changing-the-present

ChangingThePresent: Make the world a better place

4ChangingThePresent is a nonprofit that connects you with more than 1,500 meaningful if nontraditional charitable gifts — for instance, “stop global warming for $20″ or “adopt a tiger for $40.” Browse by cause or nonprofit to find a gift for friends or for your own charitable giving. The service also encourages donors to make simple donations of any amount through their home pages. A premium profile costs $100 per year. Donation processing fee: 3 percent of each donation plus 30 cents.

Razoo

Razoo: Experience the joy of giving

5Razoo is a new way to donate and raise money online. Whether you want to donate money, run a fundraiser for your favorite nonprofit or raise money as a nonprofit, Razoo offers simple, secure tools to achieve your goals. A nonprofit based in Washington, DC, Razoo helps donors find inspiring giving opportunities and helps nonprofits and volunteers with fundraising pages, social media tools and donation processing.

Causes

Causes: Empowering anyone to impact the world

6Causes is a wonderful way to gain attention for a cause. Co-founded by Sean Parker, an early member of Facebook’s executive team, Causes allows fundraisers to solicit donations from their own contacts and recruit volunteers who want to participate on behalf of a cause. People who use the site as a way to socialize can also participate in fundraising ideas by posting Cause profiles on their Facebook page. Donation processing fee: 4.75 percent through Network for Good; only Facebook members anyone can donate.

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October 8, 2009

How social media can give a face to the homeless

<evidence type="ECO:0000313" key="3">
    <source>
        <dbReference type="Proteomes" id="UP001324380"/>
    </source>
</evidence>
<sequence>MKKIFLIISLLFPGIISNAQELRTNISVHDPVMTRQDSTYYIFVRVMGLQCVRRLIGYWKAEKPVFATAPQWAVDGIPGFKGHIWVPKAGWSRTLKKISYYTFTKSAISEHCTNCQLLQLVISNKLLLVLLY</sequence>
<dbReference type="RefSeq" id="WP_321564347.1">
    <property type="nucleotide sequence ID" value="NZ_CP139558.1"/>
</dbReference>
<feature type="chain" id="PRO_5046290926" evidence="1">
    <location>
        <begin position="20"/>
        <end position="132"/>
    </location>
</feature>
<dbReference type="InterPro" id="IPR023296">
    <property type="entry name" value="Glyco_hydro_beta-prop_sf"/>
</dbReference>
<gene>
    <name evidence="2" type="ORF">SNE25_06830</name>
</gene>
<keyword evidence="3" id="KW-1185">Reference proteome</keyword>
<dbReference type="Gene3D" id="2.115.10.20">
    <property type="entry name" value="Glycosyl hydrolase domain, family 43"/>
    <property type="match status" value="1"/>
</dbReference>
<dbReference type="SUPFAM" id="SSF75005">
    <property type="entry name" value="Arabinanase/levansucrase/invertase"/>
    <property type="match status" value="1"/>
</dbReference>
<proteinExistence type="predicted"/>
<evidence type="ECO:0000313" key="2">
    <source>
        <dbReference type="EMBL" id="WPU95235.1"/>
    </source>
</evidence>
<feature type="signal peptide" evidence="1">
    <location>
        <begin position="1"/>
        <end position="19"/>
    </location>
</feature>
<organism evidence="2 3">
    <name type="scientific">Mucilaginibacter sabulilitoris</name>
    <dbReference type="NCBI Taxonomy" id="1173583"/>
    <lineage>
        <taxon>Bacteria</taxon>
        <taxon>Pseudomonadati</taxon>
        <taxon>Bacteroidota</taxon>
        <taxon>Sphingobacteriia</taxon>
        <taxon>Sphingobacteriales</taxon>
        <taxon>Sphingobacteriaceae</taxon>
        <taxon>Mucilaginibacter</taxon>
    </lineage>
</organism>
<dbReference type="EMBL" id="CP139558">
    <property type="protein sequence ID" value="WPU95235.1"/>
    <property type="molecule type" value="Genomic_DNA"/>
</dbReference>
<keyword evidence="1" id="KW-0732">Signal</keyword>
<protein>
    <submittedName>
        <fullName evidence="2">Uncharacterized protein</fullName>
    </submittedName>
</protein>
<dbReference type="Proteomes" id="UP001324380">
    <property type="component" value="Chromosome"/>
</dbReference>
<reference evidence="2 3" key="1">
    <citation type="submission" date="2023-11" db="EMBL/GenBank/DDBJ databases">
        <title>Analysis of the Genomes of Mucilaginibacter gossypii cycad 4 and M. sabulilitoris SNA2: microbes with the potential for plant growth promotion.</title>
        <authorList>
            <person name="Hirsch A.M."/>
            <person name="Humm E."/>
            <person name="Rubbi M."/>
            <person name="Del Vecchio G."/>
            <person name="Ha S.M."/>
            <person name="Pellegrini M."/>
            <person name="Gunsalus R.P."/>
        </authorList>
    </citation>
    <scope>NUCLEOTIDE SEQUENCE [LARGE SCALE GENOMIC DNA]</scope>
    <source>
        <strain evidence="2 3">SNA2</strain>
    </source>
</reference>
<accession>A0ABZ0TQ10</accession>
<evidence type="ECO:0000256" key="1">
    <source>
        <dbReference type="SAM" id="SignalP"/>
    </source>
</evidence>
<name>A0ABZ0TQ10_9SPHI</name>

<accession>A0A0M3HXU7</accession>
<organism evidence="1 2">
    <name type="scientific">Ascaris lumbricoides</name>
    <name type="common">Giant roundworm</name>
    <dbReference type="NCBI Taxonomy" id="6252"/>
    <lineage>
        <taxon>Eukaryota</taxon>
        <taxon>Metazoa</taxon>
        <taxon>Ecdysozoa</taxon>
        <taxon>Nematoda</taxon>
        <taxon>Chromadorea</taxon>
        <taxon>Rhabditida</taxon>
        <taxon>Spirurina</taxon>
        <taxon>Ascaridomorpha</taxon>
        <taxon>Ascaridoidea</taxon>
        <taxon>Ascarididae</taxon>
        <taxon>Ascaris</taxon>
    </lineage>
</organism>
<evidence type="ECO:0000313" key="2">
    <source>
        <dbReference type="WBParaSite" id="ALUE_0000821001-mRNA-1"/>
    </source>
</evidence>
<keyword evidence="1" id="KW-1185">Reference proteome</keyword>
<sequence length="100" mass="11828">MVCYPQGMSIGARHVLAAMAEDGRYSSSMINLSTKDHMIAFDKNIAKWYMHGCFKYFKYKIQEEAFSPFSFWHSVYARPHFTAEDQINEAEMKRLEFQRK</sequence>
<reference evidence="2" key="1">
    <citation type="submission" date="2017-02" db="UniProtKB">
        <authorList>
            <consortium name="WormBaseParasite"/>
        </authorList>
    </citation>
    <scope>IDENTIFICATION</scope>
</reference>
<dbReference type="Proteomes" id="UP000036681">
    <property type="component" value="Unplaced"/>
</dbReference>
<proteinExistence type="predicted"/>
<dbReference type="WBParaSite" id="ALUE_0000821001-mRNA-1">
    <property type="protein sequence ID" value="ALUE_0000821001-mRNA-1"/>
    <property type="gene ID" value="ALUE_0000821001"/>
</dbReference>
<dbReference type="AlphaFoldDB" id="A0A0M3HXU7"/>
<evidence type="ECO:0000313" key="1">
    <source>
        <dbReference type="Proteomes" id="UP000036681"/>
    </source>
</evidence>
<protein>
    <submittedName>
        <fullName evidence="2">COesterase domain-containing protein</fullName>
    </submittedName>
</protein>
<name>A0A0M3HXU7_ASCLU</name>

Guest post by Kari Dunn Saratovsky
Case Foundation

Armed with just $45, a laptop, and a small handheld camera, Mark Horvath set out on a journey that will forever change the face of homelessness in America. I had the opportunity to catch up with Mark as he made his way back to California following a cross country-road trip that documented stories of the homeless through a series of powerful, raw, and unedited videos — all of which can be seen on his vlog, InvisiblePeople.tv.

So, how do you raise awareness about a cause you are so passionate about with no money and no consistent resources to lean on? You put faith in the kindness of others, you leave a lot to chance encounters, and you leverage social media in ways that you never thought possible. Continue reading

September 5, 2009

How the government can help spur social innovation

White House push for social innovation from JD Lasica on Vimeo.

By JD Lasica

At the Social Capital Markets conference this week, one highlight came in the opening keynote and panel discussion with Sonal Shah, Deputy Assistant to the President and Director of the Office of Social Innovation and Civic Participation, who spoke about the federal government’s support for innovative, bottom-up social and community programs. Above is a 2 1/2-minute snippet. Some highlights of her talk:

• She talked about allocating resources toward high-impact models through the Social Innovation Fund that was part of the Edward M. Kennedy Serve America Act. The Foundation Center has the details.

• She underscored the need for working across sectors, with the federal government playing a role to bring together nonprofits, the private sector and government agencies.

• Shah also pointed to the need to identify tools to help foster a culture of social innovation. (Perhaps Socialbrite can play a role here.)

I had my hand raised throughout the Q&A session but wasn’t called on. I would have said: Many people in the audience no doubt have some ideas on how to move this agenda of social innovation forward. Aside from the handful of foundations and nonprofits in contact with your office, how can we do so? What’s the best public forum? Where should these conversations be taking place?

By Beth Kanter